01 May 2017

A More Perfect Union: A Reflection on President Trump's 100th Day Rally

I grew up in Harrisburg. All my formative years were spent among its people, its places, its fancies and its flaws. In Harrisburg I found my passion for making a positive difference, in my neighborhood, in the city, in the state … in the world. Through the rising and failings of Harrisburg I learned the enduring power of hope and belief that even in the face of seemingly insurmountable odds there was no mountain too high to overcome … that at the perilous ridge of every valley was the glimpse of a promised land that we would never stop fighting for. And every plan, every initiative, every whispered promise of change, seemed heavy laden with the enduring belief that “Someday, we can fix this. Somehow, we will fix this. Together … we will.”

Yet on my recent visit to Harrisburg, which marked the 100th Day of President Trump’s term of office, I was stricken by the words of a taxi driver who carried me away from those familiar streets: “That city’s given up on itself. It’s only a matter of time.”

I wonder what the founders of the framework of our nation would say to this. Theirs, after all, was the promise of “a more perfect union” through the establishment of the Constitution and the perambulatory promise of the Declaration of self-evident truths of equality, liberty, the pursuit of happiness, and life itself. There is such a bond in these words, such a promise of a united future, that formed the very cornerstone of our Union, the very framework of these United States. The labors toward these promises ripple through history as constant reminders that we the people work best when we strive together toward the goals of our mutual democratic progress. That forward progression is the progeny of a cohesive, collective push … by, for, and of the people.

We, the people, have always pushed for this pledge of self-evident truth: that all men are created equal. And we have always believed that the bedrock for the fulfillment of this promise must be the commitment to strive, ever, forward towards it, to struggle toward and debate for and eventually convene within its truth. Democracy, after all, is not a matter of perpetual agreement, but rather an uphill battle of ideas until we come, finally, to rest in a place of peace and mutual concession toward the betterment of our nation.

And I wonder how much the April 29th Rally in Harrisburg bore the likeness of this struggle.
Passing outside the Farm Show Complex—a place whose sights and sounds and scents I can still recall at a moment’s notice—in the dwindling light of Saturday the 29th of April, the 100th Day of the new White House, I was stricken by the peculiar scenes that seemed to capture so perfectly the tone of the day. To one side, a group of protestors bathed in the mingled light of dusk and streetlights: they carried signs that pleaded for peace, for progress, for change. They smiled and waved as cars rolled by, whether the cars honked in approval or rolled by in silent indifference. They held on to each other as tightly as they held on to their gently rippling flags and colorful displays. To the other side, in the dimmed glow of closed storefronts and the shadows of trees and alleys alike, stood the opposition. They, too, carried flags, but the only illuminated parts were those that made clear the message of supremacy. They did not smile, and they did not wave, but stood like stalwart guardians, eyes poised out of contact’s reach. Between the two groups, State Police stood sentry on horseback, the horses’ twitching tails seeming to sway in the melody of tension. I cannot fully put to words the palpable tension and the perpetual sense that at any moment bedlam might spontaneously erupt.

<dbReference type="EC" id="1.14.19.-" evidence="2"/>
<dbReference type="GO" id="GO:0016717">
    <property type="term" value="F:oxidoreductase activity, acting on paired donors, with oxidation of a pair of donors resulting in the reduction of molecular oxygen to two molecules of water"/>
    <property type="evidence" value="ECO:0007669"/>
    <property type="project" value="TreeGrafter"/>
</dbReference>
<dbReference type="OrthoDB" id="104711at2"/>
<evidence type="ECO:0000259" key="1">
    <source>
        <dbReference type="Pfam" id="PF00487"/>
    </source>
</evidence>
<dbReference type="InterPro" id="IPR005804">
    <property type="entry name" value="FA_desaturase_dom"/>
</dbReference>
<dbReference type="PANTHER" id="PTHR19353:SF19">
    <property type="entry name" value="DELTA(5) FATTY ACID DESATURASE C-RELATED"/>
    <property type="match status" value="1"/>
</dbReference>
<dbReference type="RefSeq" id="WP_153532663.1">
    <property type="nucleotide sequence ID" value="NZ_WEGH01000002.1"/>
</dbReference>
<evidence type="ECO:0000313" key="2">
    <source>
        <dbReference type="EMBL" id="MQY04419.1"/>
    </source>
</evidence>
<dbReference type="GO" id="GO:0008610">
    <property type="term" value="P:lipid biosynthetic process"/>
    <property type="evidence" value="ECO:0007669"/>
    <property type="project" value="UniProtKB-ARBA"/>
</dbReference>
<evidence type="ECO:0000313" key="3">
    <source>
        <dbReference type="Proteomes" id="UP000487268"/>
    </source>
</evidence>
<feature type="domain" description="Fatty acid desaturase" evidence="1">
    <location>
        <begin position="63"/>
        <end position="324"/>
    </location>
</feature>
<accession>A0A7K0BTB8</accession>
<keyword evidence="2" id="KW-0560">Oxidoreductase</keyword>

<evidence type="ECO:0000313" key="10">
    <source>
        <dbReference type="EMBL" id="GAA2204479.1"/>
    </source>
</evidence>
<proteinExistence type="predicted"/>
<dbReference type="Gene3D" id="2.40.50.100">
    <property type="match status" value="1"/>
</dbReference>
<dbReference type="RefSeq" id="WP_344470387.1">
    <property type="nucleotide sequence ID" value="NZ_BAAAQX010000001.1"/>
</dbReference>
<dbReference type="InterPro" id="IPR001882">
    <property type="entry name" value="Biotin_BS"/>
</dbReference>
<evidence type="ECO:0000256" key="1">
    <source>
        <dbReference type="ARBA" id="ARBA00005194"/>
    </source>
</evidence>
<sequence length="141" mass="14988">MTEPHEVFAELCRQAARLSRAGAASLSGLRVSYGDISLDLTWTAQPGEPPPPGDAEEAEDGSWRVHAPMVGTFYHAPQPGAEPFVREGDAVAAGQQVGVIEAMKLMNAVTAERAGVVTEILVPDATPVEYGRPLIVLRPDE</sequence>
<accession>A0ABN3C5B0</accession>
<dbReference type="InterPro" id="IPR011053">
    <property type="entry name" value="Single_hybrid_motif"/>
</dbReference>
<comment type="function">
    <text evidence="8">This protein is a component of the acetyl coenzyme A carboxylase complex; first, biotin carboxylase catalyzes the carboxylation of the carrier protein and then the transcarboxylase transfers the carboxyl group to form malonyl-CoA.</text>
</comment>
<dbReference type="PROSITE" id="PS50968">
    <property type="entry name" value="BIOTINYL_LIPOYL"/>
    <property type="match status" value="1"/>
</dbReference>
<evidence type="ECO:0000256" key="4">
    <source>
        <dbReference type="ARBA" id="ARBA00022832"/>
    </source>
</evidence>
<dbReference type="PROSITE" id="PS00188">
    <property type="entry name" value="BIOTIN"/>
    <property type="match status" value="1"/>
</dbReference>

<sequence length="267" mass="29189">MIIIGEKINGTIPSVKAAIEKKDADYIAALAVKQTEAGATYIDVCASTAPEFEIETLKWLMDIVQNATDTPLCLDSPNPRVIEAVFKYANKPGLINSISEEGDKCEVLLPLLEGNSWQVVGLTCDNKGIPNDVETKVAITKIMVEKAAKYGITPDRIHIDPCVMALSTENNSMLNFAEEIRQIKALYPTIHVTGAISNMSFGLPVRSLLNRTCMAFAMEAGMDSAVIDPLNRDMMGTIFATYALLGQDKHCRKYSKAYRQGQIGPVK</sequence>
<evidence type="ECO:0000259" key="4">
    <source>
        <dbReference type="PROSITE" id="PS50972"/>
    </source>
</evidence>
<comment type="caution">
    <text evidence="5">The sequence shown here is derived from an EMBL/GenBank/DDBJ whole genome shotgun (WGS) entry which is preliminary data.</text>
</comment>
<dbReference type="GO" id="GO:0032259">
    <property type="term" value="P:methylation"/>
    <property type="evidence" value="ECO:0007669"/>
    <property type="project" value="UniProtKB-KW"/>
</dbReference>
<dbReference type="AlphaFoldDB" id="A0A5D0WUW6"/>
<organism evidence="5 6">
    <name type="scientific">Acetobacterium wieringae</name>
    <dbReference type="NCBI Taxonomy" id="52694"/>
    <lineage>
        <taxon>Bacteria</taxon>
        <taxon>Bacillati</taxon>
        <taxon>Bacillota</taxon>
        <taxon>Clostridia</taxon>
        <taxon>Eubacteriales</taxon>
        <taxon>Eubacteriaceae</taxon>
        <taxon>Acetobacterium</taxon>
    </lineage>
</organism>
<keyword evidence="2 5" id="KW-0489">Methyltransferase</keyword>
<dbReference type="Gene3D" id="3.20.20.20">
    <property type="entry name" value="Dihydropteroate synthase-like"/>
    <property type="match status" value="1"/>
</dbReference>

I rode in the car with my father, and we listened with shared unease to the speech being given within the halls of the Farm Show Complex. President Donald Trump was speaking about immigration, his ominously named VOICE (“Victims of Immigration Crime Engagement”) Office, the need for “The Wall” and cameras, and the failures of the media, the Democratic Party, sanctuary cities, and so forth. He read, once again, the poem “The Snake,” albeit misattributing it to singer Al Wilson, and likened it to American immigration and the border. He drew the speech to a close with a promise that American children would finally learn to love their country and “take pride in our great American flag,” and that countries around the world “will finally treat America and our citizens with the respect that our country and our citizens deserve.”